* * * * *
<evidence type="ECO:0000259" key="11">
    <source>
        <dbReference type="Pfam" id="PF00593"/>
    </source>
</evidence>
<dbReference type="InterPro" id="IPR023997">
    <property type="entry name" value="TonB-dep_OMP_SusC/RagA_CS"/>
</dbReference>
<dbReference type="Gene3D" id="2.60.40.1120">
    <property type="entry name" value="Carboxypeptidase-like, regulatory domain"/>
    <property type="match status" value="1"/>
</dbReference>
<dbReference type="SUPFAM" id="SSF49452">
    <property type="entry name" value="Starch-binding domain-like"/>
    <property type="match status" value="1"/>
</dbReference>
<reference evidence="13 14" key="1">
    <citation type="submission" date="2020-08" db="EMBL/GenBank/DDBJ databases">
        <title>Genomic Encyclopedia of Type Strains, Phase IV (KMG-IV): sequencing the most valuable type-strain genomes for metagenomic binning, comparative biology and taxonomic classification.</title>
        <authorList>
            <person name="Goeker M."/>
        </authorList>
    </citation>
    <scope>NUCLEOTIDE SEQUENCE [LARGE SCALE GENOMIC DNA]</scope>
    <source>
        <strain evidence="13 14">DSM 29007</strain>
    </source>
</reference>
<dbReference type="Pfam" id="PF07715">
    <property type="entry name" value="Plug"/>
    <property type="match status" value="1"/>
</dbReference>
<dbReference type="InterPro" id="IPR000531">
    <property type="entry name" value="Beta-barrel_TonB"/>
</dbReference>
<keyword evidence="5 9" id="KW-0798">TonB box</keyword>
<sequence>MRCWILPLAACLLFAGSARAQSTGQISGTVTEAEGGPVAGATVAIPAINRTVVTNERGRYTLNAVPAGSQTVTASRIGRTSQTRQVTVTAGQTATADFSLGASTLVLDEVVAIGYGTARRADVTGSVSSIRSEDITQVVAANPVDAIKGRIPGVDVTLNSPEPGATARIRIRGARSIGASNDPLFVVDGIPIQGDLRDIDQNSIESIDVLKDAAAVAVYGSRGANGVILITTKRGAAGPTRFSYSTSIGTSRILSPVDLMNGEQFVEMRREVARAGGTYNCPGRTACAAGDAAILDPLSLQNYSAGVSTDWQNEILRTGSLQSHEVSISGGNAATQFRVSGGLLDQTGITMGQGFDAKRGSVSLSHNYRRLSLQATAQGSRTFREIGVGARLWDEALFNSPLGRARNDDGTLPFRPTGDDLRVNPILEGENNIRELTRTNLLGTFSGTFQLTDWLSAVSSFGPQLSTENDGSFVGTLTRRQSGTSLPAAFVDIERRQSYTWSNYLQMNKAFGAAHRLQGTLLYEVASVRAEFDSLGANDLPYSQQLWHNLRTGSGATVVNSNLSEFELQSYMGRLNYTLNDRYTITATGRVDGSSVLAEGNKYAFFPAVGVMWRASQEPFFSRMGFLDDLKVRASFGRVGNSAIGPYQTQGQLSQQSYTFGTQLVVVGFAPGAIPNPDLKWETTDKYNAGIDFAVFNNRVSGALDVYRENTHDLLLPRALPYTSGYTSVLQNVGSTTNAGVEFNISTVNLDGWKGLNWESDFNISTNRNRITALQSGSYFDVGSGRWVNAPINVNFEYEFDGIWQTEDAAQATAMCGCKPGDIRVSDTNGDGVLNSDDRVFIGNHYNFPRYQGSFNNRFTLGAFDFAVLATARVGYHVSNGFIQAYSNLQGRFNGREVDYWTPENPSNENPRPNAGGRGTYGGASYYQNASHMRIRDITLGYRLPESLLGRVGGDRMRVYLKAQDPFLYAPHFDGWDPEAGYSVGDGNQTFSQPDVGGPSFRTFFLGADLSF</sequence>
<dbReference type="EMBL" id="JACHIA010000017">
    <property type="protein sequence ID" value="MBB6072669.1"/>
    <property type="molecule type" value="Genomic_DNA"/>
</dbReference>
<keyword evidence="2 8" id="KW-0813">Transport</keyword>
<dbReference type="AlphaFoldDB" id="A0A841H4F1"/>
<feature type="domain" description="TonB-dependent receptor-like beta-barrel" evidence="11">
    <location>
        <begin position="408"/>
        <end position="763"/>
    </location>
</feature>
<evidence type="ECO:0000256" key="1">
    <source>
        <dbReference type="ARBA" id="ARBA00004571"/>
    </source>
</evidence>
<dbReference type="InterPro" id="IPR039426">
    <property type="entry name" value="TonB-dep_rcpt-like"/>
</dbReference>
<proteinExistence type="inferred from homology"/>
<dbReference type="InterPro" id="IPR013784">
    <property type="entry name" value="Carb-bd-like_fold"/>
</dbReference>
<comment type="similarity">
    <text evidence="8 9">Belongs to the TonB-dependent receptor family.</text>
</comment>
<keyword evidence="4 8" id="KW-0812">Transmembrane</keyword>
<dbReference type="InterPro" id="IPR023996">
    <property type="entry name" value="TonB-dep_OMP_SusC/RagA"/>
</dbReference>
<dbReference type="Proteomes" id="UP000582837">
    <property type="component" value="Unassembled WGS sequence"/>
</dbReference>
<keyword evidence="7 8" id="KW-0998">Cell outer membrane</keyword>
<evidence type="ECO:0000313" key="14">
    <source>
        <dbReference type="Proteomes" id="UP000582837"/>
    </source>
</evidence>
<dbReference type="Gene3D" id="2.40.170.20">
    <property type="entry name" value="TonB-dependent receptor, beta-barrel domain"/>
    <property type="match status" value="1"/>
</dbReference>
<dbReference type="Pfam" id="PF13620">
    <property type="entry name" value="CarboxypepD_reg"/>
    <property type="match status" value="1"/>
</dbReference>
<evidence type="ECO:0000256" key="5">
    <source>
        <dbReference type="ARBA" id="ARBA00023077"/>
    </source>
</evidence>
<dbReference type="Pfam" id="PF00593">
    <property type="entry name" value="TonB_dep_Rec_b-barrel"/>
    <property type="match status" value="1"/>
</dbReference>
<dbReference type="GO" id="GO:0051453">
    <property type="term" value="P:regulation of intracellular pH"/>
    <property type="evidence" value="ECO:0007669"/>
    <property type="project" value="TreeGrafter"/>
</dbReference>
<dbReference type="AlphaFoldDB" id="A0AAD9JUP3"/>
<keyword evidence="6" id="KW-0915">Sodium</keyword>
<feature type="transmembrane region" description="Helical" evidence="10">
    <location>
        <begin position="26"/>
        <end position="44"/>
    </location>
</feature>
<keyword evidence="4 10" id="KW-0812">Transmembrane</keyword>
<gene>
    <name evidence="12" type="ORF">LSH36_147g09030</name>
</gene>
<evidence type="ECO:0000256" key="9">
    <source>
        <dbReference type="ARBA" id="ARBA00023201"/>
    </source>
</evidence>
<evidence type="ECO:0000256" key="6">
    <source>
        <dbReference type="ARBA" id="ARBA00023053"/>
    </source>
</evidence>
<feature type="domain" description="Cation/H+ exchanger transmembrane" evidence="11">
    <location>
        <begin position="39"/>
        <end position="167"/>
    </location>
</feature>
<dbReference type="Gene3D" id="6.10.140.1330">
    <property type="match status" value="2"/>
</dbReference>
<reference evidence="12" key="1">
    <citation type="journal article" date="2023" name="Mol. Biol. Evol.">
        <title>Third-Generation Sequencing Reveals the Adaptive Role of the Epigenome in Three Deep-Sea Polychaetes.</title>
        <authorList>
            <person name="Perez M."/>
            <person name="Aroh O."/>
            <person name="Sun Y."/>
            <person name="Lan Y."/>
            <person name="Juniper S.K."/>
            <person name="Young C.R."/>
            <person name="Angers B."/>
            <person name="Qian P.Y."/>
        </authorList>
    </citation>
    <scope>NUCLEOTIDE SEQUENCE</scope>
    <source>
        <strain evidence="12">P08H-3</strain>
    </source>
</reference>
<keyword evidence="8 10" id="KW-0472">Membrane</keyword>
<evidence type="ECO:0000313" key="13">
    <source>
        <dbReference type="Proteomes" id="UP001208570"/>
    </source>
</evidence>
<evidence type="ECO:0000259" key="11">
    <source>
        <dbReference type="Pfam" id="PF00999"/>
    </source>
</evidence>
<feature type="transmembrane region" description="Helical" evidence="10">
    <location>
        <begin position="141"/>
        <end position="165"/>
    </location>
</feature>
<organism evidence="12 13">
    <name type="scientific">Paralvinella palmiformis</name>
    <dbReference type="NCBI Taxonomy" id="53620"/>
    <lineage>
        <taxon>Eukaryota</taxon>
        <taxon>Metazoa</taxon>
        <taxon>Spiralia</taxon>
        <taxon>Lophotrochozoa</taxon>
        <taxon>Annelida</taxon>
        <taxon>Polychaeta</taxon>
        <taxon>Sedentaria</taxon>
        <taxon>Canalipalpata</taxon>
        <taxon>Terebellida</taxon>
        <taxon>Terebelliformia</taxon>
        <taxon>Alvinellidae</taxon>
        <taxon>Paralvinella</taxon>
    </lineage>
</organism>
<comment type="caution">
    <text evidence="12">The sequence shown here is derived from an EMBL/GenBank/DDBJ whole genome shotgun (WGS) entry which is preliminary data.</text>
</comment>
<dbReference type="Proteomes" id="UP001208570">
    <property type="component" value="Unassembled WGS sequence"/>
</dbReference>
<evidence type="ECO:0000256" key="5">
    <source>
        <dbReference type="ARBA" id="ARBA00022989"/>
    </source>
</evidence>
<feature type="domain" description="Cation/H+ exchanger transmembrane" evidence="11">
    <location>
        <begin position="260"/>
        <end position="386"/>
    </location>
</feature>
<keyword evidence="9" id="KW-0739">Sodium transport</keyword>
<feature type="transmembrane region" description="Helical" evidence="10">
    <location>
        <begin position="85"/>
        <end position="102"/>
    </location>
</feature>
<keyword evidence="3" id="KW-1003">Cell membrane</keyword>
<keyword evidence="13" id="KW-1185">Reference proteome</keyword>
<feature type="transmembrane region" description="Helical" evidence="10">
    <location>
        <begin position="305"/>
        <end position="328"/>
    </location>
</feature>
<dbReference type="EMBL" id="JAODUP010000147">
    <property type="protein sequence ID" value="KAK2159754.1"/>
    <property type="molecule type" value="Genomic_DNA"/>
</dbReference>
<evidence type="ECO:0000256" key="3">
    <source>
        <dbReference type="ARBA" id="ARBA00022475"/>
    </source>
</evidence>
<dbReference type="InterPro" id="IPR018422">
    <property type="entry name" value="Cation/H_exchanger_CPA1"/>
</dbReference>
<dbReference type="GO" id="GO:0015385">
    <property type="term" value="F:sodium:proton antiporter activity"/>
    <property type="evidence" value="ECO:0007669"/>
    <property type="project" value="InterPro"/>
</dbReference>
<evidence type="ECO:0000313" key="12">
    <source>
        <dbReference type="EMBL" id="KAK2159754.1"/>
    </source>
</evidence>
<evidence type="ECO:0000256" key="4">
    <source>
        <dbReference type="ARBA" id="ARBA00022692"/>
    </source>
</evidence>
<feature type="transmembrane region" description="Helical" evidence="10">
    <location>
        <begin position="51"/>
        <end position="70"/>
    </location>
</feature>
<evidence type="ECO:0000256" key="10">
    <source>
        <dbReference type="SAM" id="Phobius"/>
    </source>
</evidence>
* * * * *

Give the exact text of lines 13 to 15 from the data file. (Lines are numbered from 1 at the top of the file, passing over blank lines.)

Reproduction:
<dbReference type="SUPFAM" id="SSF49452">
    <property type="entry name" value="Starch-binding domain-like"/>
    <property type="match status" value="1"/>